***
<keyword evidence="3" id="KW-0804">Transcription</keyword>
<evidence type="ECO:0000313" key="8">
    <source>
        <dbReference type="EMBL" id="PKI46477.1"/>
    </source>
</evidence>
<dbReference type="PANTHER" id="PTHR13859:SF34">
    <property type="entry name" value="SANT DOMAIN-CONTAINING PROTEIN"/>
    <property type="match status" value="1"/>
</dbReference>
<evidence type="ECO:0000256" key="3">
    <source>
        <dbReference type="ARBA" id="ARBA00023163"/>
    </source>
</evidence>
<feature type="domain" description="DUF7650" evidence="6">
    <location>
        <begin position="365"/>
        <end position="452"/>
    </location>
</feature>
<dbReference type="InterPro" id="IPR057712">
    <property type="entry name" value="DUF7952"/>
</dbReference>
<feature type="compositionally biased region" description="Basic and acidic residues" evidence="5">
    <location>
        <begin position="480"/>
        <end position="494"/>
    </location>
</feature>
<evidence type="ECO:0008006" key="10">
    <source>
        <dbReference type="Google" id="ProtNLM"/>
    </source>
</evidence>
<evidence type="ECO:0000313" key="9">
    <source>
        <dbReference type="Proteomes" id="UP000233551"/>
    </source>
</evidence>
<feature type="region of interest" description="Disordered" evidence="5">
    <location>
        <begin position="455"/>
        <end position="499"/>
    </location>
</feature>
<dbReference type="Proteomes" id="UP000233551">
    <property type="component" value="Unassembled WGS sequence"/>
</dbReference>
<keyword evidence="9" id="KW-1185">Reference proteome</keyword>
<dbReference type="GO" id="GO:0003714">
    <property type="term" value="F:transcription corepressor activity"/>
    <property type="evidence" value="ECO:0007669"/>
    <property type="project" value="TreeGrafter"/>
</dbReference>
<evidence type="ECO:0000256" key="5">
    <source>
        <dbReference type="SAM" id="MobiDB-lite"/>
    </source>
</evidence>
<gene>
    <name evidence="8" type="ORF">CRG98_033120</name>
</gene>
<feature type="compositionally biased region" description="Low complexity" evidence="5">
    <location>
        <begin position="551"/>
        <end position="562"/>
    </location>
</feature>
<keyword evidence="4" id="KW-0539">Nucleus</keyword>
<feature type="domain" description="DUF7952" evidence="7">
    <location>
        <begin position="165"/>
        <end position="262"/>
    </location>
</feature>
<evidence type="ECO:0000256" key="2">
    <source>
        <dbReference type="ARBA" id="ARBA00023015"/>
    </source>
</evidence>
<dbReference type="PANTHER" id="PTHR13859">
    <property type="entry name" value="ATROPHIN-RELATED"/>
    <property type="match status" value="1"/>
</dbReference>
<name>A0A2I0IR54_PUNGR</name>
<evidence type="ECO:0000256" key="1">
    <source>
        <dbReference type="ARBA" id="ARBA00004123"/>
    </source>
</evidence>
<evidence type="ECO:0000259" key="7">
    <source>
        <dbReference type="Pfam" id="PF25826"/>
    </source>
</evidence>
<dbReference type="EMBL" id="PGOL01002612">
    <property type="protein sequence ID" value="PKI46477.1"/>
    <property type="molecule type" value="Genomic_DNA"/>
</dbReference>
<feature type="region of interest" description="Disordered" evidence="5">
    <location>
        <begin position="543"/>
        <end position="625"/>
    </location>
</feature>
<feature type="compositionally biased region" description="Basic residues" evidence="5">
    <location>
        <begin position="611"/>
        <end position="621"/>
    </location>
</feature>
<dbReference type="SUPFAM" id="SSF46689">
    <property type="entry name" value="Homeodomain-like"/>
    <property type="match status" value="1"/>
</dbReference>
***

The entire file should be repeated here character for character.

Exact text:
<keyword evidence="3" id="KW-0804">Transcription</keyword>
<evidence type="ECO:0000313" key="8">
    <source>
        <dbReference type="EMBL" id="PKI46477.1"/>
    </source>
</evidence>
<dbReference type="PANTHER" id="PTHR13859:SF34">
    <property type="entry name" value="SANT DOMAIN-CONTAINING PROTEIN"/>
    <property type="match status" value="1"/>
</dbReference>
<evidence type="ECO:0000256" key="3">
    <source>
        <dbReference type="ARBA" id="ARBA00023163"/>
    </source>
</evidence>
<feature type="domain" description="DUF7650" evidence="6">
    <location>
        <begin position="365"/>
        <end position="452"/>
    </location>
</feature>
<dbReference type="InterPro" id="IPR057712">
    <property type="entry name" value="DUF7952"/>
</dbReference>
<feature type="compositionally biased region" description="Basic and acidic residues" evidence="5">
    <location>
        <begin position="480"/>
        <end position="494"/>
    </location>
</feature>
<evidence type="ECO:0008006" key="10">
    <source>
        <dbReference type="Google" id="ProtNLM"/>
    </source>
</evidence>
<evidence type="ECO:0000313" key="9">
    <source>
        <dbReference type="Proteomes" id="UP000233551"/>
    </source>
</evidence>
<feature type="region of interest" description="Disordered" evidence="5">
    <location>
        <begin position="455"/>
        <end position="499"/>
    </location>
</feature>
<dbReference type="Proteomes" id="UP000233551">
    <property type="component" value="Unassembled WGS sequence"/>
</dbReference>
<keyword evidence="9" id="KW-1185">Reference proteome</keyword>
<dbReference type="GO" id="GO:0003714">
    <property type="term" value="F:transcription corepressor activity"/>
    <property type="evidence" value="ECO:0007669"/>
    <property type="project" value="TreeGrafter"/>
</dbReference>
<evidence type="ECO:0000256" key="5">
    <source>
        <dbReference type="SAM" id="MobiDB-lite"/>
    </source>
</evidence>
<gene>
    <name evidence="8" type="ORF">CRG98_033120</name>
</gene>
<feature type="compositionally biased region" description="Low complexity" evidence="5">
    <location>
        <begin position="551"/>
        <end position="562"/>
    </location>
</feature>
<keyword evidence="4" id="KW-0539">Nucleus</keyword>
<feature type="domain" description="DUF7952" evidence="7">
    <location>
        <begin position="165"/>
        <end position="262"/>
    </location>
</feature>
<evidence type="ECO:0000256" key="2">
    <source>
        <dbReference type="ARBA" id="ARBA00023015"/>
    </source>
</evidence>
<dbReference type="PANTHER" id="PTHR13859">
    <property type="entry name" value="ATROPHIN-RELATED"/>
    <property type="match status" value="1"/>
</dbReference>
<name>A0A2I0IR54_PUNGR</name>
<evidence type="ECO:0000256" key="1">
    <source>
        <dbReference type="ARBA" id="ARBA00004123"/>
    </source>
</evidence>
<evidence type="ECO:0000259" key="7">
    <source>
        <dbReference type="Pfam" id="PF25826"/>
    </source>
</evidence>
<dbReference type="EMBL" id="PGOL01002612">
    <property type="protein sequence ID" value="PKI46477.1"/>
    <property type="molecule type" value="Genomic_DNA"/>
</dbReference>
<feature type="region of interest" description="Disordered" evidence="5">
    <location>
        <begin position="543"/>
        <end position="625"/>
    </location>
</feature>
<feature type="compositionally biased region" description="Basic residues" evidence="5">
    <location>
        <begin position="611"/>
        <end position="621"/>
    </location>
</feature>
<dbReference type="SUPFAM" id="SSF46689">
    <property type="entry name" value="Homeodomain-like"/>
    <property type="match status" value="1"/>
</dbReference>